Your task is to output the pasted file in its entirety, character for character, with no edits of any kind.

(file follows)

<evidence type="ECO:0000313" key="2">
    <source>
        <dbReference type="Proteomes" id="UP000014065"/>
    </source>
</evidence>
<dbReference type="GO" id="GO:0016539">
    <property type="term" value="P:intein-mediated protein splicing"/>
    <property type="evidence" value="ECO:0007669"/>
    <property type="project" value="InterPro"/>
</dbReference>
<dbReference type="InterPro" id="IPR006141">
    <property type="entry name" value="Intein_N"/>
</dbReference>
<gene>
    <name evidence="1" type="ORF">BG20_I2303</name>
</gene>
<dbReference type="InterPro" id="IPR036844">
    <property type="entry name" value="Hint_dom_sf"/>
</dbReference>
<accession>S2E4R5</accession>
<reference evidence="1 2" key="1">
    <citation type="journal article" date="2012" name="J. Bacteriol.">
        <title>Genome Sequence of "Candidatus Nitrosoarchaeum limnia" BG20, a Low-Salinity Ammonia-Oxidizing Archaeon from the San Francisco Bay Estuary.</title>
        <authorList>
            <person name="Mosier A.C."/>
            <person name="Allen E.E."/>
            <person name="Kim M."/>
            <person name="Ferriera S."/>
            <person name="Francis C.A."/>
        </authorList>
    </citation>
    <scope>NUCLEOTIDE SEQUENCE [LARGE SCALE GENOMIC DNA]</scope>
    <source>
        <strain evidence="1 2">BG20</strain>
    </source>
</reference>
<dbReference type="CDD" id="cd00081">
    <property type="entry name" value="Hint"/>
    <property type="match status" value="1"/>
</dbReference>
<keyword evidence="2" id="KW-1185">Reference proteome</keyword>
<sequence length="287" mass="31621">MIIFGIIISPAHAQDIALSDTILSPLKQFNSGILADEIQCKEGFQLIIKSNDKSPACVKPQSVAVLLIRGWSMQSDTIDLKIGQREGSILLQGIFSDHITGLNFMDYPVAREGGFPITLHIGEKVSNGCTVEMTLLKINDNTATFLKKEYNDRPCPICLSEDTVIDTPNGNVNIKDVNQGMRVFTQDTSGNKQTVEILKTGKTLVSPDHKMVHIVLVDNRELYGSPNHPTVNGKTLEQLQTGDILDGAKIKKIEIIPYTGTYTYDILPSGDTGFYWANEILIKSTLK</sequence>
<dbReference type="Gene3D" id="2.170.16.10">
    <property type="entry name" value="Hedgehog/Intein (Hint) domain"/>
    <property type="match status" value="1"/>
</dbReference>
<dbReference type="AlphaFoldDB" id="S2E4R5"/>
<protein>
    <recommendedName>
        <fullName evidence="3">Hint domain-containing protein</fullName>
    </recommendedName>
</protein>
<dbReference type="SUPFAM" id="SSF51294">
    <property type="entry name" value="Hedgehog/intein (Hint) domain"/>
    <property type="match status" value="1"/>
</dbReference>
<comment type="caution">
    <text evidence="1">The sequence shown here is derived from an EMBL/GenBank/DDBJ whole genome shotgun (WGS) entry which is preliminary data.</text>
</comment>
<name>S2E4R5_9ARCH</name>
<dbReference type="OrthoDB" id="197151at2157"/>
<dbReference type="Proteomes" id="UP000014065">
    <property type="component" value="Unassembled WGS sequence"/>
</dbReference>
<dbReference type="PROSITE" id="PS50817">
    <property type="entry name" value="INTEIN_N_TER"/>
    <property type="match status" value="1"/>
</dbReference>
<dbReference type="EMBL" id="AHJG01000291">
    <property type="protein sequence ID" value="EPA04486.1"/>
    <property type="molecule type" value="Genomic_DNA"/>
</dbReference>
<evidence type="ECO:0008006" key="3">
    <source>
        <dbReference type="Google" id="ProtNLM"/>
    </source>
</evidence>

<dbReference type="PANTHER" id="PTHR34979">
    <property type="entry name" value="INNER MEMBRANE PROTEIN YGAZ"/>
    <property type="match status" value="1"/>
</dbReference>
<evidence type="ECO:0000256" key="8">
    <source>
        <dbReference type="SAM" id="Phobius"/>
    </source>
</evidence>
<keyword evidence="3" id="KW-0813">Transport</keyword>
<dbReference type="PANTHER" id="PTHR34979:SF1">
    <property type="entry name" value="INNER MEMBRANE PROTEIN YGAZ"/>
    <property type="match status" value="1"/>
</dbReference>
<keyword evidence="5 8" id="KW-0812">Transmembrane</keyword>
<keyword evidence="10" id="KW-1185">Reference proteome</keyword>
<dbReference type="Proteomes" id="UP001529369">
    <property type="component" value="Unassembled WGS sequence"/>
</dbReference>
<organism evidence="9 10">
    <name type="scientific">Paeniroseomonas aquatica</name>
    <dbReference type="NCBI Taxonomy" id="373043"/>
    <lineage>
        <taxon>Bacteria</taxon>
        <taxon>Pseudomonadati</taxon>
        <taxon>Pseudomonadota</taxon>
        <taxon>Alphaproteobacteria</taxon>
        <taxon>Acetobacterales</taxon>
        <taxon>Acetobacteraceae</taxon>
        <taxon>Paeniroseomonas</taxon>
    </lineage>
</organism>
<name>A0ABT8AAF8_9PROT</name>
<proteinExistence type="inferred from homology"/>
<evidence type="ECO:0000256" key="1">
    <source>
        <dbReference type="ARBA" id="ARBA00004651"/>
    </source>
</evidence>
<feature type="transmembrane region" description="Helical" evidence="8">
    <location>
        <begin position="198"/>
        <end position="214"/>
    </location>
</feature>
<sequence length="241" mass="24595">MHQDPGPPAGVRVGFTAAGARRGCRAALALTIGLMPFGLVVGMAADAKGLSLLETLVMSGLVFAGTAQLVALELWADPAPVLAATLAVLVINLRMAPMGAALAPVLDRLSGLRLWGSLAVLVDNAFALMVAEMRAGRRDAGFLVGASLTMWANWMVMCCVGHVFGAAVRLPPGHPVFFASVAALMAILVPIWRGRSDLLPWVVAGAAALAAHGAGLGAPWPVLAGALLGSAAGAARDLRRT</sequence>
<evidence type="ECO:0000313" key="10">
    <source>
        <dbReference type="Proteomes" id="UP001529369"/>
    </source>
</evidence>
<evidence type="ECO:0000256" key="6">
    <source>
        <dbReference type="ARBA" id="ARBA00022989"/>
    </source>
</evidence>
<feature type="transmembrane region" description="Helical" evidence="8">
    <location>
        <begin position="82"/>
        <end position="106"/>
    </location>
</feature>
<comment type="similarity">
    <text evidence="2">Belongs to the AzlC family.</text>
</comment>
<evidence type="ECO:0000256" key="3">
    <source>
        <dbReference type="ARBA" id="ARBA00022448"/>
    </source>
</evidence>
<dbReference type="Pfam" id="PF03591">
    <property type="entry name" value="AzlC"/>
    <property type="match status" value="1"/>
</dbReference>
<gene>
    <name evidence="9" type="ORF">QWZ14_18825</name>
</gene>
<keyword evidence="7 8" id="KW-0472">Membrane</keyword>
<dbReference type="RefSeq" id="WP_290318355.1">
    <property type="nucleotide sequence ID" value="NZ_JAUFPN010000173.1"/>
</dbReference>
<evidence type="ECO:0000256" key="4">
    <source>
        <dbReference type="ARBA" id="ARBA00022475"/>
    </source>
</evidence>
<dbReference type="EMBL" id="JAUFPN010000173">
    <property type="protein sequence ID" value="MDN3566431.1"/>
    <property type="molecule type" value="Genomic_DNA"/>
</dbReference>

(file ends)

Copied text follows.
<evidence type="ECO:0000313" key="2">
    <source>
        <dbReference type="Proteomes" id="UP000014065"/>
    </source>
</evidence>
<dbReference type="GO" id="GO:0016539">
    <property type="term" value="P:intein-mediated protein splicing"/>
    <property type="evidence" value="ECO:0007669"/>
    <property type="project" value="InterPro"/>
</dbReference>
<dbReference type="InterPro" id="IPR006141">
    <property type="entry name" value="Intein_N"/>
</dbReference>
<gene>
    <name evidence="1" type="ORF">BG20_I2303</name>
</gene>
<dbReference type="InterPro" id="IPR036844">
    <property type="entry name" value="Hint_dom_sf"/>
</dbReference>
<accession>S2E4R5</accession>
<reference evidence="1 2" key="1">
    <citation type="journal article" date="2012" name="J. Bacteriol.">
        <title>Genome Sequence of "Candidatus Nitrosoarchaeum limnia" BG20, a Low-Salinity Ammonia-Oxidizing Archaeon from the San Francisco Bay Estuary.</title>
        <authorList>
            <person name="Mosier A.C."/>
            <person name="Allen E.E."/>
            <person name="Kim M."/>
            <person name="Ferriera S."/>
            <person name="Francis C.A."/>
        </authorList>
    </citation>
    <scope>NUCLEOTIDE SEQUENCE [LARGE SCALE GENOMIC DNA]</scope>
    <source>
        <strain evidence="1 2">BG20</strain>
    </source>
</reference>
<dbReference type="CDD" id="cd00081">
    <property type="entry name" value="Hint"/>
    <property type="match status" value="1"/>
</dbReference>
<keyword evidence="2" id="KW-1185">Reference proteome</keyword>
<sequence length="287" mass="31621">MIIFGIIISPAHAQDIALSDTILSPLKQFNSGILADEIQCKEGFQLIIKSNDKSPACVKPQSVAVLLIRGWSMQSDTIDLKIGQREGSILLQGIFSDHITGLNFMDYPVAREGGFPITLHIGEKVSNGCTVEMTLLKINDNTATFLKKEYNDRPCPICLSEDTVIDTPNGNVNIKDVNQGMRVFTQDTSGNKQTVEILKTGKTLVSPDHKMVHIVLVDNRELYGSPNHPTVNGKTLEQLQTGDILDGAKIKKIEIIPYTGTYTYDILPSGDTGFYWANEILIKSTLK</sequence>
<dbReference type="Gene3D" id="2.170.16.10">
    <property type="entry name" value="Hedgehog/Intein (Hint) domain"/>
    <property type="match status" value="1"/>
</dbReference>
<dbReference type="AlphaFoldDB" id="S2E4R5"/>
<protein>
    <recommendedName>
        <fullName evidence="3">Hint domain-containing protein</fullName>
    </recommendedName>
</protein>
<dbReference type="SUPFAM" id="SSF51294">
    <property type="entry name" value="Hedgehog/intein (Hint) domain"/>
    <property type="match status" value="1"/>
</dbReference>
<comment type="caution">
    <text evidence="1">The sequence shown here is derived from an EMBL/GenBank/DDBJ whole genome shotgun (WGS) entry which is preliminary data.</text>
</comment>
<name>S2E4R5_9ARCH</name>
<dbReference type="OrthoDB" id="197151at2157"/>
<dbReference type="Proteomes" id="UP000014065">
    <property type="component" value="Unassembled WGS sequence"/>
</dbReference>
<dbReference type="PROSITE" id="PS50817">
    <property type="entry name" value="INTEIN_N_TER"/>
    <property type="match status" value="1"/>
</dbReference>
<dbReference type="EMBL" id="AHJG01000291">
    <property type="protein sequence ID" value="EPA04486.1"/>
    <property type="molecule type" value="Genomic_DNA"/>
</dbReference>
<evidence type="ECO:0008006" key="3">
    <source>
        <dbReference type="Google" id="ProtNLM"/>
    </source>
</evidence>

<dbReference type="PANTHER" id="PTHR34979">
    <property type="entry name" value="INNER MEMBRANE PROTEIN YGAZ"/>
    <property type="match status" value="1"/>
</dbReference>
<evidence type="ECO:0000256" key="8">
    <source>
        <dbReference type="SAM" id="Phobius"/>
    </source>
</evidence>
<keyword evidence="3" id="KW-0813">Transport</keyword>
<dbReference type="PANTHER" id="PTHR34979:SF1">
    <property type="entry name" value="INNER MEMBRANE PROTEIN YGAZ"/>
    <property type="match status" value="1"/>
</dbReference>
<keyword evidence="5 8" id="KW-0812">Transmembrane</keyword>
<keyword evidence="10" id="KW-1185">Reference proteome</keyword>
<dbReference type="Proteomes" id="UP001529369">
    <property type="component" value="Unassembled WGS sequence"/>
</dbReference>
<organism evidence="9 10">
    <name type="scientific">Paeniroseomonas aquatica</name>
    <dbReference type="NCBI Taxonomy" id="373043"/>
    <lineage>
        <taxon>Bacteria</taxon>
        <taxon>Pseudomonadati</taxon>
        <taxon>Pseudomonadota</taxon>
        <taxon>Alphaproteobacteria</taxon>
        <taxon>Acetobacterales</taxon>
        <taxon>Acetobacteraceae</taxon>
        <taxon>Paeniroseomonas</taxon>
    </lineage>
</organism>
<name>A0ABT8AAF8_9PROT</name>
<proteinExistence type="inferred from homology"/>
<evidence type="ECO:0000256" key="1">
    <source>
        <dbReference type="ARBA" id="ARBA00004651"/>
    </source>
</evidence>
<feature type="transmembrane region" description="Helical" evidence="8">
    <location>
        <begin position="198"/>
        <end position="214"/>
    </location>
</feature>
<sequence length="241" mass="24595">MHQDPGPPAGVRVGFTAAGARRGCRAALALTIGLMPFGLVVGMAADAKGLSLLETLVMSGLVFAGTAQLVALELWADPAPVLAATLAVLVINLRMAPMGAALAPVLDRLSGLRLWGSLAVLVDNAFALMVAEMRAGRRDAGFLVGASLTMWANWMVMCCVGHVFGAAVRLPPGHPVFFASVAALMAILVPIWRGRSDLLPWVVAGAAALAAHGAGLGAPWPVLAGALLGSAAGAARDLRRT</sequence>
<evidence type="ECO:0000313" key="10">
    <source>
        <dbReference type="Proteomes" id="UP001529369"/>
    </source>
</evidence>
<evidence type="ECO:0000256" key="6">
    <source>
        <dbReference type="ARBA" id="ARBA00022989"/>
    </source>
</evidence>
<feature type="transmembrane region" description="Helical" evidence="8">
    <location>
        <begin position="82"/>
        <end position="106"/>
    </location>
</feature>
<comment type="similarity">
    <text evidence="2">Belongs to the AzlC family.</text>
</comment>
<evidence type="ECO:0000256" key="3">
    <source>
        <dbReference type="ARBA" id="ARBA00022448"/>
    </source>
</evidence>
<dbReference type="Pfam" id="PF03591">
    <property type="entry name" value="AzlC"/>
    <property type="match status" value="1"/>
</dbReference>
<gene>
    <name evidence="9" type="ORF">QWZ14_18825</name>
</gene>
<keyword evidence="7 8" id="KW-0472">Membrane</keyword>
<dbReference type="RefSeq" id="WP_290318355.1">
    <property type="nucleotide sequence ID" value="NZ_JAUFPN010000173.1"/>
</dbReference>
<evidence type="ECO:0000256" key="4">
    <source>
        <dbReference type="ARBA" id="ARBA00022475"/>
    </source>
</evidence>
<dbReference type="EMBL" id="JAUFPN010000173">
    <property type="protein sequence ID" value="MDN3566431.1"/>
    <property type="molecule type" value="Genomic_DNA"/>
</dbReference>